Orders          Items          Customers
   ----------      ---------      ----------
   OrderID         OrderID        CustomerID
   CustomerID      ItemNumber     Name
   OrderDate       PartID         Address
                   Quantity       Telephone

Now suppose you wanted to define two different XML documents over these tables:

   <Orders>                                       <Customers>
      <Order>                                        <Customer>
         <OrderID>...</OrderID>                         <CustomerID>...</CustomerID>
         <OrderDate>...</OrderDate>                     <Name>...</Name>
         <Customer>                                     <Address>...</Address>
            <CustomerID>...</CustomerID>                <Telephone>...</Telephone>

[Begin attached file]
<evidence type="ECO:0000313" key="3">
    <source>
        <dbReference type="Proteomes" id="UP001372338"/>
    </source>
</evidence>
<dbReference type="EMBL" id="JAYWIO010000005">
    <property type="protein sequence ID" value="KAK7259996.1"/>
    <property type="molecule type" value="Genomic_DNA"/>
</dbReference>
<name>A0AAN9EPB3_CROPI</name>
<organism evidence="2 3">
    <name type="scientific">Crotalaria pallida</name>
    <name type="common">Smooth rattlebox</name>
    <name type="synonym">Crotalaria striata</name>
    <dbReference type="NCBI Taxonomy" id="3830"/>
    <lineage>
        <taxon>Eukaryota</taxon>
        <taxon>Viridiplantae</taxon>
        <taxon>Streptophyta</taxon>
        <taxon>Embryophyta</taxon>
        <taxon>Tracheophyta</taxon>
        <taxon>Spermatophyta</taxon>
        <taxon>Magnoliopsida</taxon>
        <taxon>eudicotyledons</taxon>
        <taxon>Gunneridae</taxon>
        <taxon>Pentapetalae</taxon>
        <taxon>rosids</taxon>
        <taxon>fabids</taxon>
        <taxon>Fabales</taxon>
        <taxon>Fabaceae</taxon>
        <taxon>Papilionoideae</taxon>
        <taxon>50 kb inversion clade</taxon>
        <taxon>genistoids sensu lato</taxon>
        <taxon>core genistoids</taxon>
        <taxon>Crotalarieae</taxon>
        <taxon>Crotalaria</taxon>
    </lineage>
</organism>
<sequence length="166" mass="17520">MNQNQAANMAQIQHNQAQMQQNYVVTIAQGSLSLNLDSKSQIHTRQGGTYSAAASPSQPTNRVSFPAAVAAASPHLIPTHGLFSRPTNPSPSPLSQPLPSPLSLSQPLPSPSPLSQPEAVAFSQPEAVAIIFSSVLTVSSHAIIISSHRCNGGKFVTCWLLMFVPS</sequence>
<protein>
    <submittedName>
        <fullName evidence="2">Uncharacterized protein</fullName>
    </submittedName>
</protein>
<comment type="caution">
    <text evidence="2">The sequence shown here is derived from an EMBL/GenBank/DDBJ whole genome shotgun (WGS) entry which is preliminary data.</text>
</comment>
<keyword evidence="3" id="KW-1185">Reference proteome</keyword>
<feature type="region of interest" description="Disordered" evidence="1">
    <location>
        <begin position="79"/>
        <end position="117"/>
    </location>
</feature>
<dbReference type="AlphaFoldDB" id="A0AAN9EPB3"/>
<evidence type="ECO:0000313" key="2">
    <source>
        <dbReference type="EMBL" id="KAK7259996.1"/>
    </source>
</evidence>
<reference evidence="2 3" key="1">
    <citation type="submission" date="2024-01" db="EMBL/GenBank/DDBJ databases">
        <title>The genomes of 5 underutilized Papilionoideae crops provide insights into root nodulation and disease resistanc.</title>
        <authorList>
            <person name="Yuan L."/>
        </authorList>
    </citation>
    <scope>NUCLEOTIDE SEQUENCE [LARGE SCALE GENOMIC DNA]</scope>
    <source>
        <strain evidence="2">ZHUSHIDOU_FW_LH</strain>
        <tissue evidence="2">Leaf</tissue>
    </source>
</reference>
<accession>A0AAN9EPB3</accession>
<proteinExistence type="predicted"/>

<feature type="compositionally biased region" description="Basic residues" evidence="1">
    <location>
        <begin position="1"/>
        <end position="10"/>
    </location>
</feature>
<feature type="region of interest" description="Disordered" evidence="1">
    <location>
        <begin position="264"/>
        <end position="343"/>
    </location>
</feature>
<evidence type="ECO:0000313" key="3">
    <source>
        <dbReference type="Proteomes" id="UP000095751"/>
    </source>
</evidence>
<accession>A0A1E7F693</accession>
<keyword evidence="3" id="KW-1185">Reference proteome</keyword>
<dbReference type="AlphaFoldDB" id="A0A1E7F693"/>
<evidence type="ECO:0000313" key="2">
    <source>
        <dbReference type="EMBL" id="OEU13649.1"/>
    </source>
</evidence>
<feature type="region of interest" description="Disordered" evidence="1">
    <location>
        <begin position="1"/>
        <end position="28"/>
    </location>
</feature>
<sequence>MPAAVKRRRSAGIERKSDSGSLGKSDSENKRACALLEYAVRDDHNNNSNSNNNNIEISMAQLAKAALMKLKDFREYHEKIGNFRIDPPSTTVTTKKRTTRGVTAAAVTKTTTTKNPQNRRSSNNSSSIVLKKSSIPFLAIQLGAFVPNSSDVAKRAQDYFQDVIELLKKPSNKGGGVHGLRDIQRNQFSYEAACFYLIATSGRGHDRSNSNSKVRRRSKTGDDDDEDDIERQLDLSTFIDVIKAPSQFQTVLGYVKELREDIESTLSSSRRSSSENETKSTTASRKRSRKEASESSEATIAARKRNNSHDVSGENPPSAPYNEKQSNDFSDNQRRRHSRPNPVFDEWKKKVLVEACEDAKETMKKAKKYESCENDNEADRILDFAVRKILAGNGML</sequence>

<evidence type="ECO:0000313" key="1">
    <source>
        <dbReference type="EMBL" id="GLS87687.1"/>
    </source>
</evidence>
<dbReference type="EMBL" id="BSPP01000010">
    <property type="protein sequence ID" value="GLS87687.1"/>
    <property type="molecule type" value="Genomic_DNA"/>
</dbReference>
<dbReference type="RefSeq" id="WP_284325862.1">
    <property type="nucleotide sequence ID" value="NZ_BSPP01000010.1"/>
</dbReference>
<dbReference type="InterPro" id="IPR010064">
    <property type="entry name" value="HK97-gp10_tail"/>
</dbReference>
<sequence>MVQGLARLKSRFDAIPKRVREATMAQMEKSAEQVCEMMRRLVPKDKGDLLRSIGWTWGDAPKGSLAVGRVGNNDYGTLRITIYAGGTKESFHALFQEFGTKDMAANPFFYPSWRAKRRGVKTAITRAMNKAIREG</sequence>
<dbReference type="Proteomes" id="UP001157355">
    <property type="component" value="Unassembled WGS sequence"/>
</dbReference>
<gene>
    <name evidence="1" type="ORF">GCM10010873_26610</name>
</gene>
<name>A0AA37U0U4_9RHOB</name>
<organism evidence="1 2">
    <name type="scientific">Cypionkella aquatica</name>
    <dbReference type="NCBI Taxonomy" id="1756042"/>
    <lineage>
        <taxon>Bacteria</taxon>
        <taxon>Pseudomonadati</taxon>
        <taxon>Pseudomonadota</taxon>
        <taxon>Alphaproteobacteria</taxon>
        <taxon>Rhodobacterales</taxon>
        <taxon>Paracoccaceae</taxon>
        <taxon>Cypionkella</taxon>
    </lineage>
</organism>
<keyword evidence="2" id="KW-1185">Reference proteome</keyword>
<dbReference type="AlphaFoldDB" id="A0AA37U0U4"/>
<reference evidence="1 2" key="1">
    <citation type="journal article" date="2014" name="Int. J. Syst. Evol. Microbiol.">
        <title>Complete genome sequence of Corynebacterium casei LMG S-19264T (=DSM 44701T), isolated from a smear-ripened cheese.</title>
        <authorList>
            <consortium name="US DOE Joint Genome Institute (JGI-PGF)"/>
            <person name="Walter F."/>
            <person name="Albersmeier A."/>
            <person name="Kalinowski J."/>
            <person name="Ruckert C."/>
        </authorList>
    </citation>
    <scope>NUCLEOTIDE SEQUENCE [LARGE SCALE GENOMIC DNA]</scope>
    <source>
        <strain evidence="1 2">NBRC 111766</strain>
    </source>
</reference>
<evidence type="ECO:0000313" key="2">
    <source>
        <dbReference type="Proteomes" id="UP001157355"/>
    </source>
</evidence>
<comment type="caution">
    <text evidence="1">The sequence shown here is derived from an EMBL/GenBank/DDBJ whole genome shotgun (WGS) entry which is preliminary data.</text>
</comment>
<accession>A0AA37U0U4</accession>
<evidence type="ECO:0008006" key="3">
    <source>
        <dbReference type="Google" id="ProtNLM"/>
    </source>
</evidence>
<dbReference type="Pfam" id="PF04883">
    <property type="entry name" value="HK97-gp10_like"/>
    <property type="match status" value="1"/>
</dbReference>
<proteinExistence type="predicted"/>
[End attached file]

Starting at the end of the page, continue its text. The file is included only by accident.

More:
<Name>...</Name>                            <Order>
            <Address>...</Address>                         <OrderID>...</OrderID>
         </Customer>                                       <OrderDate>...</OrderDate>
         <Item>                                         </Order>
            ...                                         ...
         </Item>                                        <Order>
         ...                                                ...
         <Item>                                         </Order>
            ...                                      </Customer>
         </Item>                                     ...
      </Order>                                    </Customers>

To do this, you would have to write two separate mapping documents. Even with a GUI-based mapping tool, constructing these documents can be a tedious task, especially if different names are used in the XML document and the database.